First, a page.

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by Anton Chekhov, in a version by Benedict Andrews
significance to be brought to the surface. In short, Stanislavski was the only director
who could make Chekhovs highly complex plays work. Furthermore, Stanislavskis keen
eye for aesthetics and use of sound and lighting effects were capable of creating a
reality which was more intense than ordinary life.
Unfortunately however, in Chekhovs view, Stanislavskis method of achieving
heightened reality also resulted in acting that could be accused of being heavy-handed
and overly dramatic when it should have been gentle and subtle. By this, I mean that
Stanislavski often focused on the more extreme circumstances and elements of the play,
such as the drunken trauma of Chebutykin, rather than the everyday problems and
conversations which take place.
Discussion Points/Tasks:
What has happened in your life today?
If you had to tell a truthful account of your day how would you make it engaging to the
person you were talking to?

Commenting on the acting company of the Moscow Arts Theatre, Chekhov argued, "With
the exception of a couple of performers, none of its mine...I write life...This gray,
everyday life...But that does not mean annoying moaning and groaning...Its really
starting to get on my nerves." He was frustrated that the play he had pictured so clearly
in his head whilst writing was not the one that was now onstage. He felt that
Stanislavski and the acting company had changed the tone and atmosphere of his play,
not remaining faithful to his writers vision.
Had Chekhov not died of tuberculosis three years later he might have been even more
frustrated, perhaps even angry, at the tumult of Stanislavski-inspired productions of
realism that swept across European and American theatres in the 1920s and 30s. More
and more former members of the Moscow Arts Theatre were moving abroad in order to
escape the restrictive conditions of Russia. Directed by these former students of
Stanislavski, the productions were overly romantic and nostalgic. Even Stanislavski was
disgruntled by these productions and he was very much antagonised by the
misinterpretation and misuse of his acting techniques.
After World War II, productions in the Soviet Union began to shift away from realism,
experimenting with new approaches and interpretations that emphasised and highlighted
the often absurd and cruel nature of the human condition- one that was readily
recognisable by audiences that had been victims of postwar Soviet domination.
Other English-speaking countries however, were slower to shift. There was what might
even be considered a reverence towards realism and the original work of Chekhov and
Stanislavski. With at least 25 published translations and countless adaptations, Three
Sisters is considered by academics Chekhovs most widely produced play. Though
realism is still by far the most chosen staging aesthetic, experimental companies in New
York and internationally have gradually begun experimenting with new stagings that

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by Anton Chekhov, in a version by Benedict Andrews
challenge audiences and artists to examine the subtext of Chekhovs human condition in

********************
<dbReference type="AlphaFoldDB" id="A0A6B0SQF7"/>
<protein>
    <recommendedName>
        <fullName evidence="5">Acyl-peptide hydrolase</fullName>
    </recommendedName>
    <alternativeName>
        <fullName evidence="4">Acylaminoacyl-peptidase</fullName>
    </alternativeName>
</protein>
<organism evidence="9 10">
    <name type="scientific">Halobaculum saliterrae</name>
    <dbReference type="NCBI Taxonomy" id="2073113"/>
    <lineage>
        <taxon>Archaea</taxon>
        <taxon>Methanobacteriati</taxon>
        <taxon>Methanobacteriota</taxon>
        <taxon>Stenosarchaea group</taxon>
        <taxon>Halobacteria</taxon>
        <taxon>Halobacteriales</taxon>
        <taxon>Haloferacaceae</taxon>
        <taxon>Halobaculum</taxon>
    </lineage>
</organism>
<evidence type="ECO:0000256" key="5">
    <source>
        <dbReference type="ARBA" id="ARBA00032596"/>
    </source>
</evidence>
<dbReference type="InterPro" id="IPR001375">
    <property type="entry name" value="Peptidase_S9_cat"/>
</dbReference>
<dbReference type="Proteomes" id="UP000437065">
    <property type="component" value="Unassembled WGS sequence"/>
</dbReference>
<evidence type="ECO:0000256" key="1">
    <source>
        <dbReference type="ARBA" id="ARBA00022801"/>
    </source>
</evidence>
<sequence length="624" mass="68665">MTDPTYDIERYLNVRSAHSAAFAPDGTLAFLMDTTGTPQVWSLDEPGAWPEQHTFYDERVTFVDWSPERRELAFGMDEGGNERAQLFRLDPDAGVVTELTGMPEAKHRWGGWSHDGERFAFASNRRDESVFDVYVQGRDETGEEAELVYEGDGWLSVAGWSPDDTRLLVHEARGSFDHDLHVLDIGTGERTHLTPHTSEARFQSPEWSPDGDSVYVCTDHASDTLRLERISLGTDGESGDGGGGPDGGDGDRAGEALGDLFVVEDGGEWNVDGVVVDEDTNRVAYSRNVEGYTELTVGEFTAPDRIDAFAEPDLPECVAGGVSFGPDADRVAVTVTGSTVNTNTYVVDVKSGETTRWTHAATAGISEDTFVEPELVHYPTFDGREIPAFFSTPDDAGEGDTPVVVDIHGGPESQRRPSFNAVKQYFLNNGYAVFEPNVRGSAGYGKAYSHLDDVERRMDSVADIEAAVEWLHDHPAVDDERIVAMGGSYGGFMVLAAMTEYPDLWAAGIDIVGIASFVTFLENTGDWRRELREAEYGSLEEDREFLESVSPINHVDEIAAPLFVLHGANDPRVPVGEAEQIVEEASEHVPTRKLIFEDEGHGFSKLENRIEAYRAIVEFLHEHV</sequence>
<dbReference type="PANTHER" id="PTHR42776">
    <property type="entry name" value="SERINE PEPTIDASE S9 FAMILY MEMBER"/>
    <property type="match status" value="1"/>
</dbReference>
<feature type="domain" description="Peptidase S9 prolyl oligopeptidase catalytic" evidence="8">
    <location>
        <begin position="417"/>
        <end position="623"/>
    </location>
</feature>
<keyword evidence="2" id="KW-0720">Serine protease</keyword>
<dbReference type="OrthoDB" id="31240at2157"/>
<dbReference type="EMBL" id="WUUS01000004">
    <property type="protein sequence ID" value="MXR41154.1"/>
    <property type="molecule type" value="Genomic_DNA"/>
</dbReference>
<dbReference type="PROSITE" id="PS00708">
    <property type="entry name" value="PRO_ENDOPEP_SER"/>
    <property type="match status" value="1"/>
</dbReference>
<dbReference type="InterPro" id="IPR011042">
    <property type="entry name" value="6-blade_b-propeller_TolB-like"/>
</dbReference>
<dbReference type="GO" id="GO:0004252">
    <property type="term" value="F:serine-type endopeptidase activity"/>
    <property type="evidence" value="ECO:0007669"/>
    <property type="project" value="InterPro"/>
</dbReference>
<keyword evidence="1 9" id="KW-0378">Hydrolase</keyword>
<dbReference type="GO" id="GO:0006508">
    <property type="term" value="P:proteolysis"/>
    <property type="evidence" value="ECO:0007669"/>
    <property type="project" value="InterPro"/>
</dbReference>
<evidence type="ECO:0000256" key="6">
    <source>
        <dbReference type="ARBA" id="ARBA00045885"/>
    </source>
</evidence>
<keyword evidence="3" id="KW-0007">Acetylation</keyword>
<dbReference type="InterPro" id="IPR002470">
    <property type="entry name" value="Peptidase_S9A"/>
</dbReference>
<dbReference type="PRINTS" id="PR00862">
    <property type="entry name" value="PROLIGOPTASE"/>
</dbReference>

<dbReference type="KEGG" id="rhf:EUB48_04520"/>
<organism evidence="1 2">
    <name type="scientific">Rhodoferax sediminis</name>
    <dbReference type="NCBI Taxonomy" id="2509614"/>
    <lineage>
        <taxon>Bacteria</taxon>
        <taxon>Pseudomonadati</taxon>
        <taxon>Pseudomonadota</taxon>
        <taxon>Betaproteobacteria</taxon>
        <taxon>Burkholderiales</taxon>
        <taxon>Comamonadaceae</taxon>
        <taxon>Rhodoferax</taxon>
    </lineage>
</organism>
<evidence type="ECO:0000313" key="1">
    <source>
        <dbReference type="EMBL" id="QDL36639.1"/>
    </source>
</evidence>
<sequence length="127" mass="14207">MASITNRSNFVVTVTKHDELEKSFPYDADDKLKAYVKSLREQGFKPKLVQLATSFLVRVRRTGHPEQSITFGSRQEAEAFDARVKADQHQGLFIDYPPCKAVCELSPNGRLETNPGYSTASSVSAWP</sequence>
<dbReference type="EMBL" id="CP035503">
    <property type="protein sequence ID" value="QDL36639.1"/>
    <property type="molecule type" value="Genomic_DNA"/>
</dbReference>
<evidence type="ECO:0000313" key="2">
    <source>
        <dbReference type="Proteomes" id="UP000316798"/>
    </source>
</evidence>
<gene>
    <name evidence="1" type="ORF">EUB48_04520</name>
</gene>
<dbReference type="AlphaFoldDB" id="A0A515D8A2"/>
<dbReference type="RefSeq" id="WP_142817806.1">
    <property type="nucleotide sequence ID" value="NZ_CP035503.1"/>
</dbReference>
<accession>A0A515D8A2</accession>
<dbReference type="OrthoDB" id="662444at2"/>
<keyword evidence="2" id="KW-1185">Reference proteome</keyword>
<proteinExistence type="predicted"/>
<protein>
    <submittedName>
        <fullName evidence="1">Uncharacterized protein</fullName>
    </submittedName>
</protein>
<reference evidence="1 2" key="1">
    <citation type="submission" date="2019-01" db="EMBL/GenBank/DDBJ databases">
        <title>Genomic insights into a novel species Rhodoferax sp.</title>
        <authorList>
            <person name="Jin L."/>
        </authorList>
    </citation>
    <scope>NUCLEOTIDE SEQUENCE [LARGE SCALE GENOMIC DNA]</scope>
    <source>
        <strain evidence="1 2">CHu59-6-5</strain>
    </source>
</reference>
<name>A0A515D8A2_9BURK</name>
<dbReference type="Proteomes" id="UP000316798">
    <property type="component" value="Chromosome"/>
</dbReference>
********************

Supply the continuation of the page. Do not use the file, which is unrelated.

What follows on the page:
the context of our current reality.
Indeed, modern Russian productions have provided Western companies with inspiration
for experimentation. In a 1970s Taganka Theatre4 production for example, director
Yury Lyubimov opened a scenic wall to reveal the dank, grey streets of Russia, ravaged
and unappealing, as if to show the three sisters of the play that their beloved home was
not the idyll they longed for.
Let us for a moment take a look at the Young Vics production of the Three Sisters.
This adaptation of Chekhovs original work has clearly been updated to contemporary
Russia. The language is modern and full of slang, whilst there are modern-day
references to things such as hair loss and regain! Furthermore, the characters sing and
refer to contemporary pop songs and artists such as David Bowie. However, whilst the
references and dialogue have been updated, the themes and plot of the play remain the
same- it could thus be argued that this is the clearest indicator of the timeless brilliance
of Chekhovs writing. Over a hundred years later, the themes and subjects Chekhov
addresses has remained just as exciting, insightful and pertinent. Placing the play within
a contemporary setting has also arguably made the play more accessible to a modern
audience and made the themes and subject matter appear even closer to home.
Discussion Points/Tasks:
What do you think are other effects of modernising the Three Sisters?
Compare the two plays, the original and the adaptation. Which do you find easier to
understand and relate to?
Do you think the play loses any of its worth or impact in being modernised?
Why do you think the Young Vic have chosen to modernise the play?

Three Sisters continues to be performed internationally and with a regularity that is


reflective of the greatness of the play. It is studied in schools and at university, with
perhaps its greatest asset the subtleties of the subtext which thrive best when
approached with the imagination and creativity that Chekhov himself embraced.
Other notable productions include:

1936-7. John Gielguds eminent season at the Queen's Theatre included a wellreceived production with Peggy Ashcroft as Irina and Michael Redgrave as Tusenbach.